Behind her, Thin Elderly, her mentor. And behind him, The Heap.
I didn't major in English in college because I always figure that analysis can ruin any story. I'm good at it, but I hate doing it. Recently, a student at my high school had trouble finding information to support his thesis. His teacher said he could interview someone who'd read the book, so I read Of Mice and Men, then answered his questions. It *was* fun re-reading that work with his thesis in mind, because I thought of the work in a new way. But I assume that the process of analyzing literature isn't much fun for most people.
Hi from Shmoop.
I invite you to spend a bit more time on our website.
Shmoop is all about showing students how literature, history, and other topics can be fun, personally relevant, and current in today's world.
Each of our Learning Guides begins with a section called "Why Should I Care?", which helps grab students' interest and encourage further exploration. See our "Why Should I Care?" section for The Giver, for example: http://www.shmoop.com/the-giver/">http://www.shmoop.com/the-giver/" rel="nofollow">http://www.shmoop.com/the-giver/">http://www.shmoop.com/the-giver/
Throughout our Learning Guides, we stress that there is no "correct" interpretation. We help students see multiple perspectives and encourage them to form their own opinions.
Shmoop is written by a passionate group of experts and educators - master teachers and Ph.D. students from Stanford, Harvard, Berkeley, etc. I can assure you that we share your goal of inspiring - not discouraging - original thought and a love of learning.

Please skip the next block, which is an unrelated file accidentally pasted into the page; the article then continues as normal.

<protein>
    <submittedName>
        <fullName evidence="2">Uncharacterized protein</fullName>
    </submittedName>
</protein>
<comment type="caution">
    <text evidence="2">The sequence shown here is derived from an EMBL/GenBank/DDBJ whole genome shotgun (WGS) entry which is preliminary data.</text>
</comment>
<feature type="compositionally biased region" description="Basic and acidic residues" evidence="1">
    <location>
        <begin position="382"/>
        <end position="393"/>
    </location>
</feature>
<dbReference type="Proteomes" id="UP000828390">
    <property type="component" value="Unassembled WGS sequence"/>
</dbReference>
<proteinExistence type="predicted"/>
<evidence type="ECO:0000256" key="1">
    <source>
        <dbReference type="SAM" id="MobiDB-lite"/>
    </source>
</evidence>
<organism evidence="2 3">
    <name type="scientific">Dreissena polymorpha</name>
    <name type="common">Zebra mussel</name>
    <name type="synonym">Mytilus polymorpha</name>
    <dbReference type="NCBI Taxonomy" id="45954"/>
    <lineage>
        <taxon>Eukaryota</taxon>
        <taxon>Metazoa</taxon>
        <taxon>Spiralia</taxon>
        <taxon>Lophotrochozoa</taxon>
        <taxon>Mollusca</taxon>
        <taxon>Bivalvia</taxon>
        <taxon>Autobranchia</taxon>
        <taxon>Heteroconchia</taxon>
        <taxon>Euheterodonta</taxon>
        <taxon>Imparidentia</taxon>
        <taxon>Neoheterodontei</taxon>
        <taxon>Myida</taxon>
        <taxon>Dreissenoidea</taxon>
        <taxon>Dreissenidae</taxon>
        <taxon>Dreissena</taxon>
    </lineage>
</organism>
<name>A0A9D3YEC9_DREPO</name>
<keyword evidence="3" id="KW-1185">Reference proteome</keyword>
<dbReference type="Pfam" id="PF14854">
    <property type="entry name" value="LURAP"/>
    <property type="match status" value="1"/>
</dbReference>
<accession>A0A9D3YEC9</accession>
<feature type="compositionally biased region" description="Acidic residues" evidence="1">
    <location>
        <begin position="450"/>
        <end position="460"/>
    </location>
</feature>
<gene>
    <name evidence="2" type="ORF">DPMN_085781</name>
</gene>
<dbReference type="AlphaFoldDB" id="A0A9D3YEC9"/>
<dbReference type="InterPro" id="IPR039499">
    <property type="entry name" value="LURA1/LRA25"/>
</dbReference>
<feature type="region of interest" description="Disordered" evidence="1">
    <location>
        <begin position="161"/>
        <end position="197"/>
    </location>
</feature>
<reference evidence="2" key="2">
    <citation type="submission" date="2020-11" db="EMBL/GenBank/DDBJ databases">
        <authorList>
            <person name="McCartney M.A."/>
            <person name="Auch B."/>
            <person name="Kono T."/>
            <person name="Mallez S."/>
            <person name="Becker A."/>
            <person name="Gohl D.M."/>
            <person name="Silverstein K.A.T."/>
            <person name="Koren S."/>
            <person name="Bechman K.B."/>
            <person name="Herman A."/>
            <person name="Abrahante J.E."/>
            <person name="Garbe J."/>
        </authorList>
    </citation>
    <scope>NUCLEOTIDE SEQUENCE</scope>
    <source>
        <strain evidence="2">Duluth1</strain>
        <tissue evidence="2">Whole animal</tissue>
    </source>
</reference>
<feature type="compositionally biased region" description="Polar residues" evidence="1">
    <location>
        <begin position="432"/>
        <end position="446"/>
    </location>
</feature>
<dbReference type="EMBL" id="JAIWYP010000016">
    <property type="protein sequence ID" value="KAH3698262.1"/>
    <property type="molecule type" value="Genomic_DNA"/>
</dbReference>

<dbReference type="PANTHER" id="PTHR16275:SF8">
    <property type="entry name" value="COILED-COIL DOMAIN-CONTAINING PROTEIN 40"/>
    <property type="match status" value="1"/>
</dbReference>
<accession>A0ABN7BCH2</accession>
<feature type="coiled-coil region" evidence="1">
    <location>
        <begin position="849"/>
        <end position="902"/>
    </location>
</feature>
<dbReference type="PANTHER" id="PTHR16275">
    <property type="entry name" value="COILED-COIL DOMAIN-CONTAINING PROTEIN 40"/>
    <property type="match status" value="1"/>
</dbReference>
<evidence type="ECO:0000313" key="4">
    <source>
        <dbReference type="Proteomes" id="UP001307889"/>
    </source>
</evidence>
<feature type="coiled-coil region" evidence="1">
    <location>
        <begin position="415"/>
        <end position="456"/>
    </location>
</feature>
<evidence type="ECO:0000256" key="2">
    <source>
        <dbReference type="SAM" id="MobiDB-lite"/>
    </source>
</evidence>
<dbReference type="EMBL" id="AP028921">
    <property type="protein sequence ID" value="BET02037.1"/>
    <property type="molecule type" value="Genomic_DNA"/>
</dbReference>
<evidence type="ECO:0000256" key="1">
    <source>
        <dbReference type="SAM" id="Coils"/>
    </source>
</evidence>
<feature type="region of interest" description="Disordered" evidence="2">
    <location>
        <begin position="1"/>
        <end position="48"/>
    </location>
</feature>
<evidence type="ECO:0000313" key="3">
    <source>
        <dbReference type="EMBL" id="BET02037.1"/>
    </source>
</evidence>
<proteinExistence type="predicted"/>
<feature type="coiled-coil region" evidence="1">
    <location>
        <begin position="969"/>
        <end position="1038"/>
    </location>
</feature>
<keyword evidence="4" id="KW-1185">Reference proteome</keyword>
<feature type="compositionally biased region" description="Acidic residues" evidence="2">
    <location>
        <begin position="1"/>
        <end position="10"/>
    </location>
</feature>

I appreciate your feedback and welcome you to drop me a line at any time at brady (at) shmoop.com
Coincidentally, last week, my fifth grade daughter chose THE GIVER for her book report. Her proposal reads:
"The project I have chosen to complete is The Giver, by Lois Lowry. I'm doing quite well on the project and finished the book just a few days ago around Thursday or Friday. The book was very interesting with a wide variety of words and expressions. The Giver is a book that is hard to explain in words but very exciting to read. it keeps you on your toes wondering what Jonas is going to do and how the Giver's plan is going to work. I sat through the book wondering what was meant by release. When I came to that part of the story I was very surprised and felt sorry for Jonas because he was horrified at what his father's line of work was. i felt ever more sorry for Jonas when he said, "No one heard that little twin's cry! No one but my father!"
I very much liked the story and I'm hoping on reading it again."
Take that! Shmoop
"I wish shortcuts hadn't become a way of life."
"which helps grab students' interest and encourage further exploration."
Oh, come on. Thinking FOR students rarely engages them or encourages them to think more. The site actually encourages kids to copy and paste with special links to make it easier!
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